Student Surveys: A Fresh Look
Using lessons learned from earlier launches, SREB takes a fresh look at student surveys — effective uses, educator resistance, and ideas for states, districts and schools interested in implementing them.
DEVELOP IMPLEMENTATION GUIDELINES
State education agency leaders may feel uncomfortable adopting or endorsing a specific survey platform. Nevertheless, states should develop guidebooks on the planning and implementation of student surveys to help districts and administrators effectively select and use the platforms they choose.
SHARE CONCRETE RESOURCES
States should share ideas, procedures and templates with principals, instructional coaches and teachers to help build comfort with and understanding of student feedback reports and applications for school culture and individual professional growth.
SPOTLIGHT ON COLORADO
The Colorado Education Initiative developed numerous concrete resources and bundled them into toolkits for researchers, teachers, instructional coaches, school administrators and district leaders. Examples of concrete resources they shared include:
- a guide to using results to improve school culture
- a guide to conducting coaching conversations about survey results
- a teacher self-reflection form
- correlated instructional strategy guides for grades 3-5 and 6-12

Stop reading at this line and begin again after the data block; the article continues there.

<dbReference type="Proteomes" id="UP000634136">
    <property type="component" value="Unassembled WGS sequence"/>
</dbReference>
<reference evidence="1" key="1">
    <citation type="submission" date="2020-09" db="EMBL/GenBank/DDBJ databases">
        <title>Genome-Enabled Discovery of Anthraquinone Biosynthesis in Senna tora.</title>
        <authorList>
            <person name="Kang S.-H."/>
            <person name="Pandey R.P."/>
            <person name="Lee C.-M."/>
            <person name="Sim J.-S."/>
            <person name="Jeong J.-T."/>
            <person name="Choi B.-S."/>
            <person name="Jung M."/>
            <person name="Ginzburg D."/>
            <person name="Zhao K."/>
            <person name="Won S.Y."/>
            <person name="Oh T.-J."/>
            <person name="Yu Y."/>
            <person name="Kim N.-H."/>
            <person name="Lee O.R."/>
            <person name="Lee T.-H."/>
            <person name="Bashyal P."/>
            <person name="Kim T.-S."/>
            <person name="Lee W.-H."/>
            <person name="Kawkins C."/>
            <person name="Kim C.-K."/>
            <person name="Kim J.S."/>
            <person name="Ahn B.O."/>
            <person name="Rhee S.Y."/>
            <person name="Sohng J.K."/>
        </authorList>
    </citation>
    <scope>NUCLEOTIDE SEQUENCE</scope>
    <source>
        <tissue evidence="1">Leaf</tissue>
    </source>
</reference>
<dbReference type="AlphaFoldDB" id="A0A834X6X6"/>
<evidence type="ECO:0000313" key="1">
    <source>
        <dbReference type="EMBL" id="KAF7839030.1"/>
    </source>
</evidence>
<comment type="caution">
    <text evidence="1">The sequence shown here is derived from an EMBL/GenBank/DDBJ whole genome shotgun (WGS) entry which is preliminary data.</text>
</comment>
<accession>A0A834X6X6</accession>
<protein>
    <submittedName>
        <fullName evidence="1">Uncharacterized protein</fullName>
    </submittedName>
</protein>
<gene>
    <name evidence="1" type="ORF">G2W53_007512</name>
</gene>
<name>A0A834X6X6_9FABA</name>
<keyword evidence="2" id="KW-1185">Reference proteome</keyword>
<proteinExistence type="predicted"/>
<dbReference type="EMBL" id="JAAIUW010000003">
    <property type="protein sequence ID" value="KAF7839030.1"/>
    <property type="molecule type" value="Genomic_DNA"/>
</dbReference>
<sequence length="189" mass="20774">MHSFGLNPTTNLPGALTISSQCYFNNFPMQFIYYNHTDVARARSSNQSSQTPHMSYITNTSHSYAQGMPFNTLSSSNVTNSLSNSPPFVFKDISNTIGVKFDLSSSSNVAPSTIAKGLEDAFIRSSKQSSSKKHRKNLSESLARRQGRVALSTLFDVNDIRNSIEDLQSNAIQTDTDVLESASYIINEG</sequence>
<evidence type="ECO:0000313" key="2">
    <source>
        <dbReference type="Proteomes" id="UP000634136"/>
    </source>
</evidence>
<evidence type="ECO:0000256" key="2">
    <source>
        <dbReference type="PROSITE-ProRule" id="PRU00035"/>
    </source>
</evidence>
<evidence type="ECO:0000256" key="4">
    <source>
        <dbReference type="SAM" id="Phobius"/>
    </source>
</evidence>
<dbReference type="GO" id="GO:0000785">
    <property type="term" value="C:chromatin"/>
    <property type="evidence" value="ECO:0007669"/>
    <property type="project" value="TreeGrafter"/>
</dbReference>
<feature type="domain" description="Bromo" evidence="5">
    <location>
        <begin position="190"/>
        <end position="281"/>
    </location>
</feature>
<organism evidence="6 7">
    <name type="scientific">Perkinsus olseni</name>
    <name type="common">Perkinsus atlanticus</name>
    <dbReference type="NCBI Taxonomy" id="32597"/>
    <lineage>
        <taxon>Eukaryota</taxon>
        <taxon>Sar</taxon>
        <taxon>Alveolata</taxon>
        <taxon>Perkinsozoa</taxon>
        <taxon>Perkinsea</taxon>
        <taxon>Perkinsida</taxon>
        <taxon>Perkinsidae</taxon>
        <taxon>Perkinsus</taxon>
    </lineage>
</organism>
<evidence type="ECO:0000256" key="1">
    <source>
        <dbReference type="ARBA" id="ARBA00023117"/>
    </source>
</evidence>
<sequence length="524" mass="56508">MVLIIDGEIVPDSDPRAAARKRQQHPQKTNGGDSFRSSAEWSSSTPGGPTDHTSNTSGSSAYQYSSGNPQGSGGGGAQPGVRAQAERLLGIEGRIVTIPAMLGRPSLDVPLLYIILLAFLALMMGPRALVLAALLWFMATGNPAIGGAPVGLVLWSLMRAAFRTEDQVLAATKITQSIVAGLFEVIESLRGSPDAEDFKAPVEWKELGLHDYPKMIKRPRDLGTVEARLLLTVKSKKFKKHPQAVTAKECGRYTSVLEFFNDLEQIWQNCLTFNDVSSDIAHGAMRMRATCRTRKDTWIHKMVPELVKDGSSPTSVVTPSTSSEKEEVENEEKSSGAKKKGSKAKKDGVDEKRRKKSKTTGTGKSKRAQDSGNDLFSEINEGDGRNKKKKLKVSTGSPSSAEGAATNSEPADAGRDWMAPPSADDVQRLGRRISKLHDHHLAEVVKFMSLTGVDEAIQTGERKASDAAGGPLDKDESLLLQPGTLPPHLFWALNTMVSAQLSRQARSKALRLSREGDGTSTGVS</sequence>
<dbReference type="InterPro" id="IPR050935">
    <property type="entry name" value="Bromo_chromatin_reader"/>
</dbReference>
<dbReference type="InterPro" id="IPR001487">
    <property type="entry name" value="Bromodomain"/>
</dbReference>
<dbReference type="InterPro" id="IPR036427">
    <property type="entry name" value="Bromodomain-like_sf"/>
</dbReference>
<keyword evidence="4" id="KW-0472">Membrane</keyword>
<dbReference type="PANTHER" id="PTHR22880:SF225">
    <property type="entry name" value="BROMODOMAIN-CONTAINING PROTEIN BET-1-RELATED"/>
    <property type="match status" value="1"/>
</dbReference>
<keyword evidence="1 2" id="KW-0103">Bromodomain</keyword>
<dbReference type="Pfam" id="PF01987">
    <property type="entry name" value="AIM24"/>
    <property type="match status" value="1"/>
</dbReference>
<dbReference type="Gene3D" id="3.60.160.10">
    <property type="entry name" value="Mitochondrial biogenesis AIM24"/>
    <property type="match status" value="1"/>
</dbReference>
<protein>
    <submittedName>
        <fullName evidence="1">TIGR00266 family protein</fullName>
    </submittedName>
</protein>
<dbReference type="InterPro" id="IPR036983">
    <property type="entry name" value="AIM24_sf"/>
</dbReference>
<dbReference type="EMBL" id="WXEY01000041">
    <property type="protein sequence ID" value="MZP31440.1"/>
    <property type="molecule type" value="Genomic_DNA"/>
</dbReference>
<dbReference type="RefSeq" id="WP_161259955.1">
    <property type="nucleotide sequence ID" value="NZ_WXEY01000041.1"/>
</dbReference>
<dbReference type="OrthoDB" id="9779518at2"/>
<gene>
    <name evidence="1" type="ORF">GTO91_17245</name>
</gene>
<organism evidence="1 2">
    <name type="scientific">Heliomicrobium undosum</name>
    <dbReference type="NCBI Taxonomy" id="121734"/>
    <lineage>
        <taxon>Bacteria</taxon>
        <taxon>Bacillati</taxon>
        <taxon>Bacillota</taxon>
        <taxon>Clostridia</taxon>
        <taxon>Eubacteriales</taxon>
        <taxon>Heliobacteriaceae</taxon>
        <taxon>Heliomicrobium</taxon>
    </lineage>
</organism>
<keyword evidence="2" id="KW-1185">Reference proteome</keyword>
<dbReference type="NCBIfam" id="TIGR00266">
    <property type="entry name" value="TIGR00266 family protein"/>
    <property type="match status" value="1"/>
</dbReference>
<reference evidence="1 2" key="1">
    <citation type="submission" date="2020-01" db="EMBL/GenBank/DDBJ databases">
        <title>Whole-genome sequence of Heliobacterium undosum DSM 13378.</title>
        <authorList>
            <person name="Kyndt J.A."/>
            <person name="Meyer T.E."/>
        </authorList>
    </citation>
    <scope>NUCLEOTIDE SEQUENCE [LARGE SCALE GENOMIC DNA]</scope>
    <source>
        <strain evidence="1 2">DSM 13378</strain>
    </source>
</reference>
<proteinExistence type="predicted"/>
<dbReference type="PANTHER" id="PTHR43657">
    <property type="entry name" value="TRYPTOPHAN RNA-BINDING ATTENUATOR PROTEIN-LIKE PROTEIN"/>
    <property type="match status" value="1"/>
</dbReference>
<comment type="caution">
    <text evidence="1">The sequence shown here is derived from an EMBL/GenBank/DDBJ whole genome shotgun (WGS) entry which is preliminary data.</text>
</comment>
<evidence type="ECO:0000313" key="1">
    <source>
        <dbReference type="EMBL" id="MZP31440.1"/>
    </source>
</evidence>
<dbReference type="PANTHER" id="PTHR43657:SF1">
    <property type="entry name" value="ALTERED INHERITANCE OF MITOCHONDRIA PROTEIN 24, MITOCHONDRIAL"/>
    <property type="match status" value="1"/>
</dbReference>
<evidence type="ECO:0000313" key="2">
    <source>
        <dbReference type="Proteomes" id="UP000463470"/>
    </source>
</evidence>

- Check out our district guide, Student Surveys: A Fresh Look. It highlights four fresh ways for districts to implement student surveys and includes suggestions for districts to be proactive about preventing and responding to different forms of resistance that may arise.
SCHOOLS AND STUDENT SURVEYS
Teachers have opportunities to use student survey results to inform their daily actions.
- Revise lesson plans, instructional techniques and assessments, based on student feedback data.
- Analyze school-level trends apparent in survey results by creating customized action committees.
School administrators have opportunities to use information contained in student survey reports to enhance their leadership practices.
- Offer professional learning opportunities to guide teachers through analysis and application of survey reports.
- Match teachers with complementary strengths and weaknesses to form building-wide mentoring networks.
- Recognize individual teachers that rate highly or show improvement on key indicators.
Have you seen or experienced the use of student surveys in a school? Tell us how!
- Questions: What do you still need to know about the design and implementation of student surveys for teachers’ professional growth? Ask us a question.
- Assistance: Contact Matt Smith or Torrie Haenszel with requests for information or assistance.
- Comments: Connect with us on Twitter to share comments, ideas and practices related to student surveys.